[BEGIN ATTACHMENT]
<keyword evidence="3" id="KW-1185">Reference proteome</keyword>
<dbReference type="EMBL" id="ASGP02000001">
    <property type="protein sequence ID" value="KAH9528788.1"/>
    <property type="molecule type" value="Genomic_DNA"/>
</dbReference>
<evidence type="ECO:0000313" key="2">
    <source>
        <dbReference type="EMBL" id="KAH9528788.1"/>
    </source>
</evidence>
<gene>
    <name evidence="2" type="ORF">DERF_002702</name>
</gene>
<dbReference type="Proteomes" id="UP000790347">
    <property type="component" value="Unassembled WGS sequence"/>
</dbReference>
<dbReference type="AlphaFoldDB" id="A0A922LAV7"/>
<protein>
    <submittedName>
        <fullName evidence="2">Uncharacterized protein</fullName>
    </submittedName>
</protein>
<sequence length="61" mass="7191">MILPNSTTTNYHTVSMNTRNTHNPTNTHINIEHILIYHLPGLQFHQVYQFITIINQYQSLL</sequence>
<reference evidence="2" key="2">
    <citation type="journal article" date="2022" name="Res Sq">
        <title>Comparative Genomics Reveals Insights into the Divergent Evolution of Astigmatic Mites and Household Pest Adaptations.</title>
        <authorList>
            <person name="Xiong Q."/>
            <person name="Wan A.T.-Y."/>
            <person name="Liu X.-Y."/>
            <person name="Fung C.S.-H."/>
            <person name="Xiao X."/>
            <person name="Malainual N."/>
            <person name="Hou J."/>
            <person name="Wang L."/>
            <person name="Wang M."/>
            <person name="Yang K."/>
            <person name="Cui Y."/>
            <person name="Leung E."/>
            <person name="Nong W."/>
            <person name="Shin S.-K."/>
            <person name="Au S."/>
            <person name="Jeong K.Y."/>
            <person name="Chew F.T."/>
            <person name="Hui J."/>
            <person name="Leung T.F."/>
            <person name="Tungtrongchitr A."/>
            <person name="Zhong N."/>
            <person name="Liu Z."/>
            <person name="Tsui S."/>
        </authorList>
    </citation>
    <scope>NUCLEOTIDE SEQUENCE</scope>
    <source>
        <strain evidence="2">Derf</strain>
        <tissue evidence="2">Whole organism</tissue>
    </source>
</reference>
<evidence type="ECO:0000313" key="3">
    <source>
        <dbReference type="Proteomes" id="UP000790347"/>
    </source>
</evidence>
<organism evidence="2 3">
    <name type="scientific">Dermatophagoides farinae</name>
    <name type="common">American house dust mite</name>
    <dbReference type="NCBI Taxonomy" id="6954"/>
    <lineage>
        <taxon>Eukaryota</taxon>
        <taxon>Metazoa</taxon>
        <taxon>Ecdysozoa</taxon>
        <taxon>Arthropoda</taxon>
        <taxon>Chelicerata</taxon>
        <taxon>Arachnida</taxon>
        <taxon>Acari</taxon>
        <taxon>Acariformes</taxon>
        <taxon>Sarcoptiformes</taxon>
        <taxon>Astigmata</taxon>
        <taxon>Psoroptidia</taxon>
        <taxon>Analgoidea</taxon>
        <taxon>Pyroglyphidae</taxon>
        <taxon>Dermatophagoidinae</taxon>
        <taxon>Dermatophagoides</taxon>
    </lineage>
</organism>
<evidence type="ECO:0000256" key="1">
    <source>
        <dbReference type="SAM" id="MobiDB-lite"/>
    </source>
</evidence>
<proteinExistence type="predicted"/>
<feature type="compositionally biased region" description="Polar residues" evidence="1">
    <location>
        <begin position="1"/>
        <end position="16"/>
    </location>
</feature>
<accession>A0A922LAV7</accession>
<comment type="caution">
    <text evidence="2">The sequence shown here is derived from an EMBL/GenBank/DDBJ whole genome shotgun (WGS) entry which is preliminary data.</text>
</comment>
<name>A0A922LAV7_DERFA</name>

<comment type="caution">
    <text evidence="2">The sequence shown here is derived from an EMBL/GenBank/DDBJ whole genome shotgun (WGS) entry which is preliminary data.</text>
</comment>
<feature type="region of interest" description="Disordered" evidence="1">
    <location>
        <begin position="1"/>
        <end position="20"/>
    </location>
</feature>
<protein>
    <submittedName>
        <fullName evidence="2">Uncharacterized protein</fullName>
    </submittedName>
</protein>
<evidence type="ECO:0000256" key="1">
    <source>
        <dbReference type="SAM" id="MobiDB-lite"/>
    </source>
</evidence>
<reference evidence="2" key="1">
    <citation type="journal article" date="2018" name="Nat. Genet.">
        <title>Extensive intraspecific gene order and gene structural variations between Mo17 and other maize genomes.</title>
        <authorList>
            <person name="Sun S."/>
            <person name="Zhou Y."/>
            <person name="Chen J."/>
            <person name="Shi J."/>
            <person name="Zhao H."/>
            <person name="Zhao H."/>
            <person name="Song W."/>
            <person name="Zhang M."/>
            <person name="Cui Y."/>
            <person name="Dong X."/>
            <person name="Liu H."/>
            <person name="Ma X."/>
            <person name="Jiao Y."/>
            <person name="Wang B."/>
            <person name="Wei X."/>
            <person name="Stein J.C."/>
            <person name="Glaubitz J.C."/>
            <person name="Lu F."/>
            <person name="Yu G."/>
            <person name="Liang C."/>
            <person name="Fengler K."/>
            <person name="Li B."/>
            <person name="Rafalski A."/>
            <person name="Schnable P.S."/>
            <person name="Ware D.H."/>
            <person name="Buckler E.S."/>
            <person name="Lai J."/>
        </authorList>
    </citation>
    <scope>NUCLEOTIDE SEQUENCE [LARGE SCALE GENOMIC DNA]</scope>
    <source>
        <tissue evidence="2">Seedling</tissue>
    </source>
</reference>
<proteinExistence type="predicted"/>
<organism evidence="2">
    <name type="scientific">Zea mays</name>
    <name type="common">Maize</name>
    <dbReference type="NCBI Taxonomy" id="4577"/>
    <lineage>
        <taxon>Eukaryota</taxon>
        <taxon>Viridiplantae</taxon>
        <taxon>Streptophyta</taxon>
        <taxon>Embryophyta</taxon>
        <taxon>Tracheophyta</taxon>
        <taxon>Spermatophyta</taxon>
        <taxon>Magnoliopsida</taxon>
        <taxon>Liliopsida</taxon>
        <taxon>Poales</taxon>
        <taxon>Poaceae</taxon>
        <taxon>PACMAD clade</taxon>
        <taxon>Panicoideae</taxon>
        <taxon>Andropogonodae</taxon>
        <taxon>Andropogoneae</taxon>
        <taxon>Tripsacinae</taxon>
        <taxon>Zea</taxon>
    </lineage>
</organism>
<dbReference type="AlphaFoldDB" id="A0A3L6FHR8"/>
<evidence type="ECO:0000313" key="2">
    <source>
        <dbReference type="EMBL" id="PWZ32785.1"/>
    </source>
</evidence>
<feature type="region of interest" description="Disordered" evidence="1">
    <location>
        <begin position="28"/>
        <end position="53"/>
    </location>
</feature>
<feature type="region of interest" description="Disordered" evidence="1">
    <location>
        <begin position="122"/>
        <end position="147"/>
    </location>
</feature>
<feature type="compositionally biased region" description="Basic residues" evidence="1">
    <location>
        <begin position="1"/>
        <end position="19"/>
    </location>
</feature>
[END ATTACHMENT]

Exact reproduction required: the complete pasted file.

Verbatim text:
<keyword evidence="3" id="KW-1185">Reference proteome</keyword>
<dbReference type="EMBL" id="ASGP02000001">
    <property type="protein sequence ID" value="KAH9528788.1"/>
    <property type="molecule type" value="Genomic_DNA"/>
</dbReference>
<evidence type="ECO:0000313" key="2">
    <source>
        <dbReference type="EMBL" id="KAH9528788.1"/>
    </source>
</evidence>
<gene>
    <name evidence="2" type="ORF">DERF_002702</name>
</gene>
<dbReference type="Proteomes" id="UP000790347">
    <property type="component" value="Unassembled WGS sequence"/>
</dbReference>
<dbReference type="AlphaFoldDB" id="A0A922LAV7"/>
<protein>
    <submittedName>
        <fullName evidence="2">Uncharacterized protein</fullName>
    </submittedName>
</protein>
<sequence length="61" mass="7191">MILPNSTTTNYHTVSMNTRNTHNPTNTHINIEHILIYHLPGLQFHQVYQFITIINQYQSLL</sequence>
<reference evidence="2" key="2">
    <citation type="journal article" date="2022" name="Res Sq">
        <title>Comparative Genomics Reveals Insights into the Divergent Evolution of Astigmatic Mites and Household Pest Adaptations.</title>
        <authorList>
            <person name="Xiong Q."/>
            <person name="Wan A.T.-Y."/>
            <person name="Liu X.-Y."/>
            <person name="Fung C.S.-H."/>
            <person name="Xiao X."/>
            <person name="Malainual N."/>
            <person name="Hou J."/>
            <person name="Wang L."/>
            <person name="Wang M."/>
            <person name="Yang K."/>
            <person name="Cui Y."/>
            <person name="Leung E."/>
            <person name="Nong W."/>
            <person name="Shin S.-K."/>
            <person name="Au S."/>
            <person name="Jeong K.Y."/>
            <person name="Chew F.T."/>
            <person name="Hui J."/>
            <person name="Leung T.F."/>
            <person name="Tungtrongchitr A."/>
            <person name="Zhong N."/>
            <person name="Liu Z."/>
            <person name="Tsui S."/>
        </authorList>
    </citation>
    <scope>NUCLEOTIDE SEQUENCE</scope>
    <source>
        <strain evidence="2">Derf</strain>
        <tissue evidence="2">Whole organism</tissue>
    </source>
</reference>
<evidence type="ECO:0000313" key="3">
    <source>
        <dbReference type="Proteomes" id="UP000790347"/>
    </source>
</evidence>
<organism evidence="2 3">
    <name type="scientific">Dermatophagoides farinae</name>
    <name type="common">American house dust mite</name>
    <dbReference type="NCBI Taxonomy" id="6954"/>
    <lineage>
        <taxon>Eukaryota</taxon>
        <taxon>Metazoa</taxon>
        <taxon>Ecdysozoa</taxon>
        <taxon>Arthropoda</taxon>
        <taxon>Chelicerata</taxon>
        <taxon>Arachnida</taxon>
        <taxon>Acari</taxon>
        <taxon>Acariformes</taxon>
        <taxon>Sarcoptiformes</taxon>
        <taxon>Astigmata</taxon>
        <taxon>Psoroptidia</taxon>
        <taxon>Analgoidea</taxon>
        <taxon>Pyroglyphidae</taxon>
        <taxon>Dermatophagoidinae</taxon>
        <taxon>Dermatophagoides</taxon>
    </lineage>
</organism>
<evidence type="ECO:0000256" key="1">
    <source>
        <dbReference type="SAM" id="MobiDB-lite"/>
    </source>
</evidence>
<proteinExistence type="predicted"/>
<feature type="compositionally biased region" description="Polar residues" evidence="1">
    <location>
        <begin position="1"/>
        <end position="16"/>
    </location>
</feature>
<accession>A0A922LAV7</accession>
<comment type="caution">
    <text evidence="2">The sequence shown here is derived from an EMBL/GenBank/DDBJ whole genome shotgun (WGS) entry which is preliminary data.</text>
</comment>
<name>A0A922LAV7_DERFA</name>

<comment type="caution">
    <text evidence="2">The sequence shown here is derived from an EMBL/GenBank/DDBJ whole genome shotgun (WGS) entry which is preliminary data.</text>
</comment>
<feature type="region of interest" description="Disordered" evidence="1">
    <location>
        <begin position="1"/>
        <end position="20"/>
    </location>
</feature>
<protein>
    <submittedName>
        <fullName evidence="2">Uncharacterized protein</fullName>
    </submittedName>
</protein>
<evidence type="ECO:0000256" key="1">
    <source>
        <dbReference type="SAM" id="MobiDB-lite"/>
    </source>
</evidence>
<reference evidence="2" key="1">
    <citation type="journal article" date="2018" name="Nat. Genet.">
        <title>Extensive intraspecific gene order and gene structural variations between Mo17 and other maize genomes.</title>
        <authorList>
            <person name="Sun S."/>
            <person name="Zhou Y."/>
            <person name="Chen J."/>
            <person name="Shi J."/>
            <person name="Zhao H."/>
            <person name="Zhao H."/>
            <person name="Song W."/>
            <person name="Zhang M."/>
            <person name="Cui Y."/>
            <person name="Dong X."/>
            <person name="Liu H."/>
            <person name="Ma X."/>
            <person name="Jiao Y."/>
            <person name="Wang B."/>
            <person name="Wei X."/>
            <person name="Stein J.C."/>
            <person name="Glaubitz J.C."/>
            <person name="Lu F."/>
            <person name="Yu G."/>
            <person name="Liang C."/>
            <person name="Fengler K."/>
            <person name="Li B."/>
            <person name="Rafalski A."/>
            <person name="Schnable P.S."/>
            <person name="Ware D.H."/>
            <person name="Buckler E.S."/>
            <person name="Lai J."/>
        </authorList>
    </citation>
    <scope>NUCLEOTIDE SEQUENCE [LARGE SCALE GENOMIC DNA]</scope>
    <source>
        <tissue evidence="2">Seedling</tissue>
    </source>
</reference>
<proteinExistence type="predicted"/>
<organism evidence="2">
    <name type="scientific">Zea mays</name>
    <name type="common">Maize</name>
    <dbReference type="NCBI Taxonomy" id="4577"/>
    <lineage>
        <taxon>Eukaryota</taxon>
        <taxon>Viridiplantae</taxon>
        <taxon>Streptophyta</taxon>
        <taxon>Embryophyta</taxon>
        <taxon>Tracheophyta</taxon>
        <taxon>Spermatophyta</taxon>
        <taxon>Magnoliopsida</taxon>
        <taxon>Liliopsida</taxon>
        <taxon>Poales</taxon>
        <taxon>Poaceae</taxon>
        <taxon>PACMAD clade</taxon>
        <taxon>Panicoideae</taxon>
        <taxon>Andropogonodae</taxon>
        <taxon>Andropogoneae</taxon>
        <taxon>Tripsacinae</taxon>
        <taxon>Zea</taxon>
    </lineage>
</organism>
<dbReference type="AlphaFoldDB" id="A0A3L6FHR8"/>
<evidence type="ECO:0000313" key="2">
    <source>
        <dbReference type="EMBL" id="PWZ32785.1"/>
    </source>
</evidence>
<feature type="region of interest" description="Disordered" evidence="1">
    <location>
        <begin position="28"/>
        <end position="53"/>
    </location>
</feature>
<feature type="region of interest" description="Disordered" evidence="1">
    <location>
        <begin position="122"/>
        <end position="147"/>
    </location>
</feature>
<feature type="compositionally biased region" description="Basic residues" evidence="1">
    <location>
        <begin position="1"/>
        <end position="19"/>
    </location>
</feature>